It’s large and empty-looking, holding only two other pieces of furniture: an old bureau and a nicked desk. Looking around, she can’t distinguish the large empty walls and space with anything or anyone familiar, and so with the dull ache of the bat still pulsing in the back of her head, a frantic hum of unease begins to settle over her body.

Lifting stiffly, she looks uneasily around the room. “Emma?” she whispers, but no one answers.

Her heels are gone and so is her belt. She finds them in a neat row on the desk beside her and with a keen sense of unease she slides her belt through the loops of her pants and steps into her heels, ignoring the faint ache in her knees at the thought of a quick escape. She opens the door slowly, helping it ease back shut behind her so it wouldn’t creak.

But in the hallway, her worry begins to ebb, taking notice of the familiar details in the faded white brick walls and narrow central hallway, the long black stairwell and the creaking floorboards.

On a desk, she finds a picture of her and Henry. Beside them are candles, flowers, and other small momentums of grief that Regina doesn’t know how to accept. She looks at the old washed out picture instead – she’d been tired from a long day of work and a stiff conversation with her son.

They walked home together and just in the span of a few minutes, she could feel the vast distance settling between them like two different shores facing a wide ocean, and impulsively she stopped Archie on a walk to press a camera into his hand. And though Henry resisted, squinting uneasily in the bright, cold light as she struggled with that strand of hair always falling into her face, she had the picture framed and set it on her desk for years.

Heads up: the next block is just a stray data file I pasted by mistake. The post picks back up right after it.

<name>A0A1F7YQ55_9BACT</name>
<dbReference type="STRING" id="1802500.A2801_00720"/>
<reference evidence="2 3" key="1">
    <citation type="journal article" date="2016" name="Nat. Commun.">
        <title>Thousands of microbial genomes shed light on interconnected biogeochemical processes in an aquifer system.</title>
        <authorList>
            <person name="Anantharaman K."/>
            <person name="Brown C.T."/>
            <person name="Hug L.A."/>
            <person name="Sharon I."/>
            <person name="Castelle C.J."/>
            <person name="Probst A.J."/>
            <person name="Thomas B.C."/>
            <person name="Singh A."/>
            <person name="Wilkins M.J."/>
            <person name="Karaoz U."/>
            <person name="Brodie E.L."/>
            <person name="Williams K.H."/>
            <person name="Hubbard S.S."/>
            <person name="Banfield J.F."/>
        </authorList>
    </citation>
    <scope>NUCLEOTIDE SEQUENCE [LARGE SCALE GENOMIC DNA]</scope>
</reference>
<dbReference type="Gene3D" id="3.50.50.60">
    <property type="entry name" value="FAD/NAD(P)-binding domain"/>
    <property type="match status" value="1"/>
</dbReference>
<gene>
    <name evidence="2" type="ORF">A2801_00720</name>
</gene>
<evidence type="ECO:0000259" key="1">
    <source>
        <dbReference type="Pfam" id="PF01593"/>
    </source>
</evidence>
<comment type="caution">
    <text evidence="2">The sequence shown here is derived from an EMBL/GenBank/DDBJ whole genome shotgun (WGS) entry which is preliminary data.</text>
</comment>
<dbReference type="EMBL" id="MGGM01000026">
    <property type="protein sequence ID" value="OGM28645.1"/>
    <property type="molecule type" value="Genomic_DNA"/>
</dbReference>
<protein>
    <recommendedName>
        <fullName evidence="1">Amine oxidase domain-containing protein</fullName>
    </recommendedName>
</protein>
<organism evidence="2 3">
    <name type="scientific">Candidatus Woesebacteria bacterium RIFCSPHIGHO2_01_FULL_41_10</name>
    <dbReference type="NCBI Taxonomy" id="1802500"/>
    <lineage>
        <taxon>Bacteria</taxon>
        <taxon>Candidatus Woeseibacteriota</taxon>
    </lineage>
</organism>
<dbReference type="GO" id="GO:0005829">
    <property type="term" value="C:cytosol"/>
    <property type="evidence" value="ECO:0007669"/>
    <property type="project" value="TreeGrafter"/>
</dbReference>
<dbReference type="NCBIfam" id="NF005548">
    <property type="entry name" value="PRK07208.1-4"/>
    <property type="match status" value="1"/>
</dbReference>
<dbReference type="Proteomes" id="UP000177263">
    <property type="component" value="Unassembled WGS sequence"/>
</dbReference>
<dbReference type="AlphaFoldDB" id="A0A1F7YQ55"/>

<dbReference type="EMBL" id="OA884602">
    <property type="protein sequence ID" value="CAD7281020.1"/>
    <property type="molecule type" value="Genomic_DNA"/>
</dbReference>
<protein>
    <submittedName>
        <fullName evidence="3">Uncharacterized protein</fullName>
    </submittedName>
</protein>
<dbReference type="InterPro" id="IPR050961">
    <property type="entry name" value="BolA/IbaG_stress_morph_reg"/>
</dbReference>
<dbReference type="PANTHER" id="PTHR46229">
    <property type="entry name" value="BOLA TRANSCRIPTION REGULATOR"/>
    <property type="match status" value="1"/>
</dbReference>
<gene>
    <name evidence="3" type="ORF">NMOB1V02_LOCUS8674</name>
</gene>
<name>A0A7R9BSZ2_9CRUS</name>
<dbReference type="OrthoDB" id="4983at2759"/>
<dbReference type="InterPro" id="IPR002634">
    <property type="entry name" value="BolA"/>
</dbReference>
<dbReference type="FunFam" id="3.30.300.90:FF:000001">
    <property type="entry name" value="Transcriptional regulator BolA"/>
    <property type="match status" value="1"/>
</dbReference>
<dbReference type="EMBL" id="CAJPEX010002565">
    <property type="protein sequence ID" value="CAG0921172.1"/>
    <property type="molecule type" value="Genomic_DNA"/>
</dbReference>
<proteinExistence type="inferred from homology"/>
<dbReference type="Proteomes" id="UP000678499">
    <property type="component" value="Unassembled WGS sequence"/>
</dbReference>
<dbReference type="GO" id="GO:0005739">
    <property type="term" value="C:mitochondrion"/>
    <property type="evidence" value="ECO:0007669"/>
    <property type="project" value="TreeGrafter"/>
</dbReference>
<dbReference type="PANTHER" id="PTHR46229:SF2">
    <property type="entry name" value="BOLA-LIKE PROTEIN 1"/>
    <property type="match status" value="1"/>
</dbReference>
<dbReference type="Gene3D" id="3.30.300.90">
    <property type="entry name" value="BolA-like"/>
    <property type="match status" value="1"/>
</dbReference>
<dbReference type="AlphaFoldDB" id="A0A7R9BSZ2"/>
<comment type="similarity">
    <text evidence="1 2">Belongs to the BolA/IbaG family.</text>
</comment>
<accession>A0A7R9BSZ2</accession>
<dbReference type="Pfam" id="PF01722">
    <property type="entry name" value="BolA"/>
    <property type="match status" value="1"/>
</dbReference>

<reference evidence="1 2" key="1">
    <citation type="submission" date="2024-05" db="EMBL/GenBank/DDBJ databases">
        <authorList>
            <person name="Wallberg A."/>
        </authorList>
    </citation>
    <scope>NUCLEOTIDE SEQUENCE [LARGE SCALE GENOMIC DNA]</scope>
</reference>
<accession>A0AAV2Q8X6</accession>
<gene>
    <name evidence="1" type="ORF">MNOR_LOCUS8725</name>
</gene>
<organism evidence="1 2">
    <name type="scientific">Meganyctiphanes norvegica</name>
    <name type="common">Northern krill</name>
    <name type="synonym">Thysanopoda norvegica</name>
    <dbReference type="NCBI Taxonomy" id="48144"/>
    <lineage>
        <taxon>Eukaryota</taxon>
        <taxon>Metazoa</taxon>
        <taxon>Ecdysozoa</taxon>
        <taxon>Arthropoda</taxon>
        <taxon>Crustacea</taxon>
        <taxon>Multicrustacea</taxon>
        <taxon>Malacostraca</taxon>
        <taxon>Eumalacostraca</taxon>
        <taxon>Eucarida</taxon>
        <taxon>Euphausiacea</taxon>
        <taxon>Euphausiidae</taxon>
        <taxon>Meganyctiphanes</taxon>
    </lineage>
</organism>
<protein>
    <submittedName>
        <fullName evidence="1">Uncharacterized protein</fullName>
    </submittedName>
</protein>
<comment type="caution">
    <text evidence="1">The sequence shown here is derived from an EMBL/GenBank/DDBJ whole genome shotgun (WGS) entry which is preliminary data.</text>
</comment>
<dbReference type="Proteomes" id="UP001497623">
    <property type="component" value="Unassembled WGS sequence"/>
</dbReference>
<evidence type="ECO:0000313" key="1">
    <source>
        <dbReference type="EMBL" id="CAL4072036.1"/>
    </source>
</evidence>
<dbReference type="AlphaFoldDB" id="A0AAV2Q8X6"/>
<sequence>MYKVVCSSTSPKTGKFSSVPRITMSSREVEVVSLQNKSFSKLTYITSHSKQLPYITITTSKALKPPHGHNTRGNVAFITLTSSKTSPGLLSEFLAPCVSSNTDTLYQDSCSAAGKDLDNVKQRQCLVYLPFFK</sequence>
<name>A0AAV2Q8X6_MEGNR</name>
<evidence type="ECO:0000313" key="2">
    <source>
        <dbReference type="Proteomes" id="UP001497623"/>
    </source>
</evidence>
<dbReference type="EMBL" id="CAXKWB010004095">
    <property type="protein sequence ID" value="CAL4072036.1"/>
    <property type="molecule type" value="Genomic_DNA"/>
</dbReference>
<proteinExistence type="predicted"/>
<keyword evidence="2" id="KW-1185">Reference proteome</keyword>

Leaving the hallway, she trails down the stairway into the familiarly cluttered living room. She doesn’t notice Henry at first, sitting at the counter in the far corner, but when he stirs, she jumps and whirled around to face him.

“Hey,” he says and bunches his hands into the front of his jeans and looks up at her in a way he had as a kid, a wary kind of gentleness. “Um. How do you feel?”

“Fine, I’m fine..” she manages a small smile, though her fingers lift almost thoughtlessly to seek out the place where the bat had hit, now soft and bruised and rough to touch. “What are you doing here, darling?”

He glances away, shrugging. “I heard what happened.” His backpack is on the floor and his shoes in the spot next to him, as though he had walked in and moved to this exact place and has not moved since. A small muscle clenches in his cheek, tightening his face. “They uh, put him in the bathroom, by the way.”

She thinks of the large man, first. His bald, shiny head and white knuckles. It’s only when Henry glances nervously down the long narrow hallway that she thinks of the other option, the most likely – it being Graham who is locked away. Another version of her, really. The living dead.

She wonders if Graham’s return has changed anything for Henry: if he is fearful of her now or if Graham’s violence has broadened her return from a simple miracle into something else. Something more understandable.